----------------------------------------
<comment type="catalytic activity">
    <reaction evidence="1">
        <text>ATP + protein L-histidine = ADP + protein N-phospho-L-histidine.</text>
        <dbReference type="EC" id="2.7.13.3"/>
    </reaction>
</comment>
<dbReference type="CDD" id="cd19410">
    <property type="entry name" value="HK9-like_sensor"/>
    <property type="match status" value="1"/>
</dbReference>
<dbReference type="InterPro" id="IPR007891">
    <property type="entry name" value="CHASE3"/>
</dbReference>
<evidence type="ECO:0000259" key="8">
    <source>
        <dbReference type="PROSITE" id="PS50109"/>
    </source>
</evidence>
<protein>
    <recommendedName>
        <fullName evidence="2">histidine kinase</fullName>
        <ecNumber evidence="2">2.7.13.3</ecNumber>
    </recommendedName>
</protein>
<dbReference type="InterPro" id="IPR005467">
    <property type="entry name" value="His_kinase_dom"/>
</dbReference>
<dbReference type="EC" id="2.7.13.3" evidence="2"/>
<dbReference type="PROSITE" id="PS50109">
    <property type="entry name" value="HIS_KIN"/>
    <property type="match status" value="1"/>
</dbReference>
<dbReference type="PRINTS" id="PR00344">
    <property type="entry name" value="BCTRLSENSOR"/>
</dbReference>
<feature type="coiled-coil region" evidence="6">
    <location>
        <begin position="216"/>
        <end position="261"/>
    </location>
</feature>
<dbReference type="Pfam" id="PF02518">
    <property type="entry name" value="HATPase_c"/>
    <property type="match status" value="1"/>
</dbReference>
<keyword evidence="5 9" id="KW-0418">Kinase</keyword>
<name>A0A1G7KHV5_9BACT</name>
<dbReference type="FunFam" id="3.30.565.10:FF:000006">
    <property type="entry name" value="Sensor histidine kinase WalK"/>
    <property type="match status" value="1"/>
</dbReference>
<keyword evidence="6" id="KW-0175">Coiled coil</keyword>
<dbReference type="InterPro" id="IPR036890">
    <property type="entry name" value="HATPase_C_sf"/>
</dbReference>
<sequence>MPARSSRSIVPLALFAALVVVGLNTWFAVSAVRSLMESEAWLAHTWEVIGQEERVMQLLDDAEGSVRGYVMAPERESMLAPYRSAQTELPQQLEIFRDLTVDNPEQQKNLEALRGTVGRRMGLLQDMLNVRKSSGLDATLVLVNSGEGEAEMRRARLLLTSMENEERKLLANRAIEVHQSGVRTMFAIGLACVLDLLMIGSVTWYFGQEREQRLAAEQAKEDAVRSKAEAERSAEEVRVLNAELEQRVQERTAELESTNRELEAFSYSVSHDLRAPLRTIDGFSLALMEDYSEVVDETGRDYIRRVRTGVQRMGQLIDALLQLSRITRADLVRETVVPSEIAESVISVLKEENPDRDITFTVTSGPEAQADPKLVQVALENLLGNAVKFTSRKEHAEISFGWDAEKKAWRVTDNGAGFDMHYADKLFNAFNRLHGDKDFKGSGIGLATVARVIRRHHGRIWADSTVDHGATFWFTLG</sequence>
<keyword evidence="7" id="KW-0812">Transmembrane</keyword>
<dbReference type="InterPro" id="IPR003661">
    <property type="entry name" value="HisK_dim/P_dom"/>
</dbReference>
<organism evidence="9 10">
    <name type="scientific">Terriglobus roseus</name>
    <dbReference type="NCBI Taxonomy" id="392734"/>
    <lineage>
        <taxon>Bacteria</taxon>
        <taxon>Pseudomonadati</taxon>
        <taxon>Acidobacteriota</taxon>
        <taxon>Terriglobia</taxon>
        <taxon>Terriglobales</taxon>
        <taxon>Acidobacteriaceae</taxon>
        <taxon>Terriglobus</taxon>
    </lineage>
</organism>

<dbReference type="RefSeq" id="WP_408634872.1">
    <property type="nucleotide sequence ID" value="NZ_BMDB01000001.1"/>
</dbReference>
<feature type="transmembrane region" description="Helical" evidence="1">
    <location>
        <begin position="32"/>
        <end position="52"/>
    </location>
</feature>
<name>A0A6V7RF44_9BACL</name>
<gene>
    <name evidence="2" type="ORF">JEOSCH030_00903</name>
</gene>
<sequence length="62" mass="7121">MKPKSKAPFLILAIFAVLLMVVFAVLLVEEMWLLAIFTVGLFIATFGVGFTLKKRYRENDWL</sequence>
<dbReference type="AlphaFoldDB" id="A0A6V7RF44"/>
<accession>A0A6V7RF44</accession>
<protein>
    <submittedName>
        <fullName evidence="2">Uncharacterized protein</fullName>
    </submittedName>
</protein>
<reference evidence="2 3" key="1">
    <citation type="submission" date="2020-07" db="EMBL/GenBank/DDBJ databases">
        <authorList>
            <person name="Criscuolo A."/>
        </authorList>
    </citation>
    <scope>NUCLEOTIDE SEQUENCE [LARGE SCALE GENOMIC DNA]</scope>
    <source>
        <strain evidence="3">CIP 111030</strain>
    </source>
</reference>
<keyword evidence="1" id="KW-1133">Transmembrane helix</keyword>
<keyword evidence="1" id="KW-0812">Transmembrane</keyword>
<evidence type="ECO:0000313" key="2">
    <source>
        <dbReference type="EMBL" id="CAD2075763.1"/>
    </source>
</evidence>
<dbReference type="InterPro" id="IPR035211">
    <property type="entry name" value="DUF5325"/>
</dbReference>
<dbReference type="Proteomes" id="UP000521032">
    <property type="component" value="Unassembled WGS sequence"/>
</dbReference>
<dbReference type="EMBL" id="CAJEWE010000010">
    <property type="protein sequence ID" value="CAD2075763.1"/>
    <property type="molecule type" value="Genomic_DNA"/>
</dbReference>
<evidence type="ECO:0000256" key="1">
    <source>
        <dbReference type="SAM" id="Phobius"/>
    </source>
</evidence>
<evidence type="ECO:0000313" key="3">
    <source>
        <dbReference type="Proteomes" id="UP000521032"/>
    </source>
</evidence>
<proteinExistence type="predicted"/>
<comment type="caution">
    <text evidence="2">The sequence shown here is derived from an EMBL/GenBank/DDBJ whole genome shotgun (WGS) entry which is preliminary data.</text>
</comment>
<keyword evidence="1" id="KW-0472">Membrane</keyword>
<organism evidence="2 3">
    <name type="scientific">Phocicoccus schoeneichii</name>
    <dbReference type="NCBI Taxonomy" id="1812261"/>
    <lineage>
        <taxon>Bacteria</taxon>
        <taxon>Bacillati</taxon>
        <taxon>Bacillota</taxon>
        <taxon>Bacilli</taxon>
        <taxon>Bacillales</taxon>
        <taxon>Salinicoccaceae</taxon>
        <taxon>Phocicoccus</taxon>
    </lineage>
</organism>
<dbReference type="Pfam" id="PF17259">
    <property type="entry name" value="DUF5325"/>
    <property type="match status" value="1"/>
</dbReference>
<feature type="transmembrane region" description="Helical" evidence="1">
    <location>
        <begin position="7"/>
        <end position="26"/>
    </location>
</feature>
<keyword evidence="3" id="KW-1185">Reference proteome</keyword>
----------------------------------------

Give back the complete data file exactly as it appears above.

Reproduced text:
<comment type="catalytic activity">
    <reaction evidence="1">
        <text>ATP + protein L-histidine = ADP + protein N-phospho-L-histidine.</text>
        <dbReference type="EC" id="2.7.13.3"/>
    </reaction>
</comment>
<dbReference type="CDD" id="cd19410">
    <property type="entry name" value="HK9-like_sensor"/>
    <property type="match status" value="1"/>
</dbReference>
<dbReference type="InterPro" id="IPR007891">
    <property type="entry name" value="CHASE3"/>
</dbReference>
<evidence type="ECO:0000259" key="8">
    <source>
        <dbReference type="PROSITE" id="PS50109"/>
    </source>
</evidence>
<protein>
    <recommendedName>
        <fullName evidence="2">histidine kinase</fullName>
        <ecNumber evidence="2">2.7.13.3</ecNumber>
    </recommendedName>
</protein>
<dbReference type="InterPro" id="IPR005467">
    <property type="entry name" value="His_kinase_dom"/>
</dbReference>
<dbReference type="EC" id="2.7.13.3" evidence="2"/>
<dbReference type="PROSITE" id="PS50109">
    <property type="entry name" value="HIS_KIN"/>
    <property type="match status" value="1"/>
</dbReference>
<dbReference type="PRINTS" id="PR00344">
    <property type="entry name" value="BCTRLSENSOR"/>
</dbReference>
<feature type="coiled-coil region" evidence="6">
    <location>
        <begin position="216"/>
        <end position="261"/>
    </location>
</feature>
<dbReference type="Pfam" id="PF02518">
    <property type="entry name" value="HATPase_c"/>
    <property type="match status" value="1"/>
</dbReference>
<keyword evidence="5 9" id="KW-0418">Kinase</keyword>
<name>A0A1G7KHV5_9BACT</name>
<dbReference type="FunFam" id="3.30.565.10:FF:000006">
    <property type="entry name" value="Sensor histidine kinase WalK"/>
    <property type="match status" value="1"/>
</dbReference>
<keyword evidence="6" id="KW-0175">Coiled coil</keyword>
<dbReference type="InterPro" id="IPR036890">
    <property type="entry name" value="HATPase_C_sf"/>
</dbReference>
<sequence>MPARSSRSIVPLALFAALVVVGLNTWFAVSAVRSLMESEAWLAHTWEVIGQEERVMQLLDDAEGSVRGYVMAPERESMLAPYRSAQTELPQQLEIFRDLTVDNPEQQKNLEALRGTVGRRMGLLQDMLNVRKSSGLDATLVLVNSGEGEAEMRRARLLLTSMENEERKLLANRAIEVHQSGVRTMFAIGLACVLDLLMIGSVTWYFGQEREQRLAAEQAKEDAVRSKAEAERSAEEVRVLNAELEQRVQERTAELESTNRELEAFSYSVSHDLRAPLRTIDGFSLALMEDYSEVVDETGRDYIRRVRTGVQRMGQLIDALLQLSRITRADLVRETVVPSEIAESVISVLKEENPDRDITFTVTSGPEAQADPKLVQVALENLLGNAVKFTSRKEHAEISFGWDAEKKAWRVTDNGAGFDMHYADKLFNAFNRLHGDKDFKGSGIGLATVARVIRRHHGRIWADSTVDHGATFWFTLG</sequence>
<keyword evidence="7" id="KW-0812">Transmembrane</keyword>
<dbReference type="InterPro" id="IPR003661">
    <property type="entry name" value="HisK_dim/P_dom"/>
</dbReference>
<organism evidence="9 10">
    <name type="scientific">Terriglobus roseus</name>
    <dbReference type="NCBI Taxonomy" id="392734"/>
    <lineage>
        <taxon>Bacteria</taxon>
        <taxon>Pseudomonadati</taxon>
        <taxon>Acidobacteriota</taxon>
        <taxon>Terriglobia</taxon>
        <taxon>Terriglobales</taxon>
        <taxon>Acidobacteriaceae</taxon>
        <taxon>Terriglobus</taxon>
    </lineage>
</organism>

<dbReference type="RefSeq" id="WP_408634872.1">
    <property type="nucleotide sequence ID" value="NZ_BMDB01000001.1"/>
</dbReference>
<feature type="transmembrane region" description="Helical" evidence="1">
    <location>
        <begin position="32"/>
        <end position="52"/>
    </location>
</feature>
<name>A0A6V7RF44_9BACL</name>
<gene>
    <name evidence="2" type="ORF">JEOSCH030_00903</name>
</gene>
<sequence length="62" mass="7121">MKPKSKAPFLILAIFAVLLMVVFAVLLVEEMWLLAIFTVGLFIATFGVGFTLKKRYRENDWL</sequence>
<dbReference type="AlphaFoldDB" id="A0A6V7RF44"/>
<accession>A0A6V7RF44</accession>
<protein>
    <submittedName>
        <fullName evidence="2">Uncharacterized protein</fullName>
    </submittedName>
</protein>
<reference evidence="2 3" key="1">
    <citation type="submission" date="2020-07" db="EMBL/GenBank/DDBJ databases">
        <authorList>
            <person name="Criscuolo A."/>
        </authorList>
    </citation>
    <scope>NUCLEOTIDE SEQUENCE [LARGE SCALE GENOMIC DNA]</scope>
    <source>
        <strain evidence="3">CIP 111030</strain>
    </source>
</reference>
<keyword evidence="1" id="KW-1133">Transmembrane helix</keyword>
<keyword evidence="1" id="KW-0812">Transmembrane</keyword>
<evidence type="ECO:0000313" key="2">
    <source>
        <dbReference type="EMBL" id="CAD2075763.1"/>
    </source>
</evidence>
<dbReference type="InterPro" id="IPR035211">
    <property type="entry name" value="DUF5325"/>
</dbReference>
<dbReference type="Proteomes" id="UP000521032">
    <property type="component" value="Unassembled WGS sequence"/>
</dbReference>
<dbReference type="EMBL" id="CAJEWE010000010">
    <property type="protein sequence ID" value="CAD2075763.1"/>
    <property type="molecule type" value="Genomic_DNA"/>
</dbReference>
<evidence type="ECO:0000256" key="1">
    <source>
        <dbReference type="SAM" id="Phobius"/>
    </source>
</evidence>
<evidence type="ECO:0000313" key="3">
    <source>
        <dbReference type="Proteomes" id="UP000521032"/>
    </source>
</evidence>
<proteinExistence type="predicted"/>
<comment type="caution">
    <text evidence="2">The sequence shown here is derived from an EMBL/GenBank/DDBJ whole genome shotgun (WGS) entry which is preliminary data.</text>
</comment>
<keyword evidence="1" id="KW-0472">Membrane</keyword>
<organism evidence="2 3">
    <name type="scientific">Phocicoccus schoeneichii</name>
    <dbReference type="NCBI Taxonomy" id="1812261"/>
    <lineage>
        <taxon>Bacteria</taxon>
        <taxon>Bacillati</taxon>
        <taxon>Bacillota</taxon>
        <taxon>Bacilli</taxon>
        <taxon>Bacillales</taxon>
        <taxon>Salinicoccaceae</taxon>
        <taxon>Phocicoccus</taxon>
    </lineage>
</organism>
<dbReference type="Pfam" id="PF17259">
    <property type="entry name" value="DUF5325"/>
    <property type="match status" value="1"/>
</dbReference>
<feature type="transmembrane region" description="Helical" evidence="1">
    <location>
        <begin position="7"/>
        <end position="26"/>
    </location>
</feature>
<keyword evidence="3" id="KW-1185">Reference proteome</keyword>